Linear Equations: Solutions Using Determinants with Two Variables

A square array of numbers or variables enclosed between vertical lines is called a determinant. A determinant is different from a matrix in that a determinant has a numerical value, whereas a matrix does not. The following determinant has two rows and two columns.

equation

The value of this determinant is found by finding the difference between the diagonally down product and the diagonally up product: equation

Example 1

Evaluate the following determinant.

equation

Example 2

Solve the following system by using determinants.

equation

To solve this system, three determinants are created. One is called the denominator determinant, labeled D; another is the x‐numerator determinant , labeled D x; and the third is the y‐numerator determinant , labeled D y .

The denominator determinant, D, is formed by taking the coefficients of x and y from the equations written in standard form.

equation

The x‐numerator determinant is formed by taking the constant terms from the system and placing them in the x‐coefficient positions and retaining the y‐coefficients.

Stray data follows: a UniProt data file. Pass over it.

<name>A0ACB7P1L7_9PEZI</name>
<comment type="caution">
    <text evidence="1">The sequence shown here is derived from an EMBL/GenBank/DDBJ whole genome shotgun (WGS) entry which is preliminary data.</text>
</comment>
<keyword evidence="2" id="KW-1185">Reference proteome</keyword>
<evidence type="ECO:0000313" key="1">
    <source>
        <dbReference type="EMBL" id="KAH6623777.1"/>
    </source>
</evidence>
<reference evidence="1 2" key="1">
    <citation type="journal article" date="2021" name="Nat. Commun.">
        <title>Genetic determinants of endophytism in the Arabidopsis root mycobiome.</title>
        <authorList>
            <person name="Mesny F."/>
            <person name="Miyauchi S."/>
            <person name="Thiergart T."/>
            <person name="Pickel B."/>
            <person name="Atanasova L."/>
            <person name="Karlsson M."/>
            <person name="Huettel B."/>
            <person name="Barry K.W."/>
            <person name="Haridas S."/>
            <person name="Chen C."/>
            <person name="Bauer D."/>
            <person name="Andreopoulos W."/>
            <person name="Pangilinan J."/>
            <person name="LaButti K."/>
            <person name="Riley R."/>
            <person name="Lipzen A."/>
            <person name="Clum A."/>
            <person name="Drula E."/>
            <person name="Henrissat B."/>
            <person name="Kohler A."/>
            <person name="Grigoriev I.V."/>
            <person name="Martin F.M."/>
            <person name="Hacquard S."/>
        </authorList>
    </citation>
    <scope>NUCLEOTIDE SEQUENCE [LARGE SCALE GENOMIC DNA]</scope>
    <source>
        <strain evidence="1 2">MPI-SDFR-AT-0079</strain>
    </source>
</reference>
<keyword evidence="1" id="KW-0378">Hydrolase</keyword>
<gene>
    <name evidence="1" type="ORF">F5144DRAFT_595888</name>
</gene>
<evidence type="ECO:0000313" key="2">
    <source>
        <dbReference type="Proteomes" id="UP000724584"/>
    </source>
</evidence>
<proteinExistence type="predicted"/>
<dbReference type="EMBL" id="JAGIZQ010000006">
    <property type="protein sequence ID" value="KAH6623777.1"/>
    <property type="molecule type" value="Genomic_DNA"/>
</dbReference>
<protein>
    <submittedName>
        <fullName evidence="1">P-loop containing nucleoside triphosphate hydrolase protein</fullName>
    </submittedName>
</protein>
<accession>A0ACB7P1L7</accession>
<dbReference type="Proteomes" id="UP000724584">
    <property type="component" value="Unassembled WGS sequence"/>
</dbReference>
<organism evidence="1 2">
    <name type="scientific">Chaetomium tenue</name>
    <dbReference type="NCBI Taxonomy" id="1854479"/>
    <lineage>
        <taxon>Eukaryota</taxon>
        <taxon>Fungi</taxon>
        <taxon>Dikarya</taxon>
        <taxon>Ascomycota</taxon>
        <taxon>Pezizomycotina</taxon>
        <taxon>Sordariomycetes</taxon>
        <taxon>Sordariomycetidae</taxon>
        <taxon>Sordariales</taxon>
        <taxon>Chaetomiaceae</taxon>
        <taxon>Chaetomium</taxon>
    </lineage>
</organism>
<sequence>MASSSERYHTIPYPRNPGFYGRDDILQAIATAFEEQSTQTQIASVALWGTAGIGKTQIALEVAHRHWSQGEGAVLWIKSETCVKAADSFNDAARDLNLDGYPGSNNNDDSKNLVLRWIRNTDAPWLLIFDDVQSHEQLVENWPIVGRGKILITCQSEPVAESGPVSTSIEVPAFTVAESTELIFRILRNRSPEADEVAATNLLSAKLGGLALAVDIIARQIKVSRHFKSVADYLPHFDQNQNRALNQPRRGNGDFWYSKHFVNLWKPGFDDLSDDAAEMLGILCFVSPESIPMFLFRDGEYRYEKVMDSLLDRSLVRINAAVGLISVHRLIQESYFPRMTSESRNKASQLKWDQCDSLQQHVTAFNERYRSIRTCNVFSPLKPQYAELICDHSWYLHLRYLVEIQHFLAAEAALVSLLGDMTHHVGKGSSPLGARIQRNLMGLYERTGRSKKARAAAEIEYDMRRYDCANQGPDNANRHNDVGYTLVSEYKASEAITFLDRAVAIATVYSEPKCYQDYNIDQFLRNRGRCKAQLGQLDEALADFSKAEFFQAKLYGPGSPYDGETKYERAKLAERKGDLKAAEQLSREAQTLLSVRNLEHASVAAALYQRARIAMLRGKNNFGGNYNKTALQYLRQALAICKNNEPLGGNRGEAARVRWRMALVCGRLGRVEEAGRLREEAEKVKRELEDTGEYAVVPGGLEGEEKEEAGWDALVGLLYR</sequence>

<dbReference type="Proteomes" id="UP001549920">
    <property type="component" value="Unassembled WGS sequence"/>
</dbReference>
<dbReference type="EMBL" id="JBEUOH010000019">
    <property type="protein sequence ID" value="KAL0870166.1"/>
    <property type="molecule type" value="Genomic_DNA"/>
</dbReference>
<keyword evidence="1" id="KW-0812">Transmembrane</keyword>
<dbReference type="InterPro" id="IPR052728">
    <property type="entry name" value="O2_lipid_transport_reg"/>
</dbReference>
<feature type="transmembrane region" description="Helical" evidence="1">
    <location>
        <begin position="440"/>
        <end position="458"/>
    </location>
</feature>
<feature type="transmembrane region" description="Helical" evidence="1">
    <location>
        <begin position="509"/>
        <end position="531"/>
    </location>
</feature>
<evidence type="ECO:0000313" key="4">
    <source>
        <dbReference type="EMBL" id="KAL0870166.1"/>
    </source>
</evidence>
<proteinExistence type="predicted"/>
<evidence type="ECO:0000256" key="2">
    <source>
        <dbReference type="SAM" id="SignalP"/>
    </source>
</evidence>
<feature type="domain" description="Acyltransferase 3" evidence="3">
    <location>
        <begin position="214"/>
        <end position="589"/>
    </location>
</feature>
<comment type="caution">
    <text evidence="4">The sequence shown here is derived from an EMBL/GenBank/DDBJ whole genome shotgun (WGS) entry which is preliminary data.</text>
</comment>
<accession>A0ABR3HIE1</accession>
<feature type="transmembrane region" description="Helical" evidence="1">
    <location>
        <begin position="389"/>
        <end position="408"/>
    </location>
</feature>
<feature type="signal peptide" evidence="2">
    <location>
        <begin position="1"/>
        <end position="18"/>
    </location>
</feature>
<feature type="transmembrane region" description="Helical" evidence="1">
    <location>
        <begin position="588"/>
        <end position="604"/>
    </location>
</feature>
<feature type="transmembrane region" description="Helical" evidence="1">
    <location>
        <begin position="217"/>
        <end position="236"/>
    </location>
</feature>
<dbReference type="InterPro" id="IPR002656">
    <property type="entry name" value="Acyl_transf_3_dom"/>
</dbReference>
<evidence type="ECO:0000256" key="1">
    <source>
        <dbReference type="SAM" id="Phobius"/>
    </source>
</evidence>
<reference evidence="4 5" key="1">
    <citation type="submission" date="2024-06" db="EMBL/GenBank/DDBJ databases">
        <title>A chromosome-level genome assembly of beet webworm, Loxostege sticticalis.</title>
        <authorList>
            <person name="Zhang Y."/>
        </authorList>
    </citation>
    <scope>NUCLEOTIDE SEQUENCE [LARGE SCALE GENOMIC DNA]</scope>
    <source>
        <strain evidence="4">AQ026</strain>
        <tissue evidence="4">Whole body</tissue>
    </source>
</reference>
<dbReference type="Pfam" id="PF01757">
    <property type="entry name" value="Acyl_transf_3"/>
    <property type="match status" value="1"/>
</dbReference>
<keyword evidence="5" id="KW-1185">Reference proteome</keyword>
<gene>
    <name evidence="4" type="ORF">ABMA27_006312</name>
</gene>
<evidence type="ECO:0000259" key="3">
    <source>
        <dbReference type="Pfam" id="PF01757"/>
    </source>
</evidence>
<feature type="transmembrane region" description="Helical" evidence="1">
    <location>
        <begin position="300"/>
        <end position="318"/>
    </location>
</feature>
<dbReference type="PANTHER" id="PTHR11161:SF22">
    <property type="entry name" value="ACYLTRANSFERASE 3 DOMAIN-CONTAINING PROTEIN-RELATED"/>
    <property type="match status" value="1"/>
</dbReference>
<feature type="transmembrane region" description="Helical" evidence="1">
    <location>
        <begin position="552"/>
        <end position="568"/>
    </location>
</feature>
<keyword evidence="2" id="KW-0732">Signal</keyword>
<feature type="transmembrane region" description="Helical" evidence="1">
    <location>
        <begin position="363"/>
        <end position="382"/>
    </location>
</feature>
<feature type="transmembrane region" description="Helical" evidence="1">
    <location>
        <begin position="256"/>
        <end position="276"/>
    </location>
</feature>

equation

The y‐numerator determinant is formed by taking the constant terms from the system and placing them in the y‐coefficient positions and retaining the x‐coefficients.

equation

The answers for x and y are as follows: equation

The check is left to you. The solution is x = –5, y = –2.

Many times, finding solutions by using determinants is referred to as Cramer's Rule, named after the mathematician who devised this method. Cramer's Rule could hardly be considered a “shortcut,” but it is a rather neat way to solve systems of equations by using determinants.

Example 3

Use Cramer's Rule to solve this system.

equation equation equation

The check is left to you. The solution is equation, equation.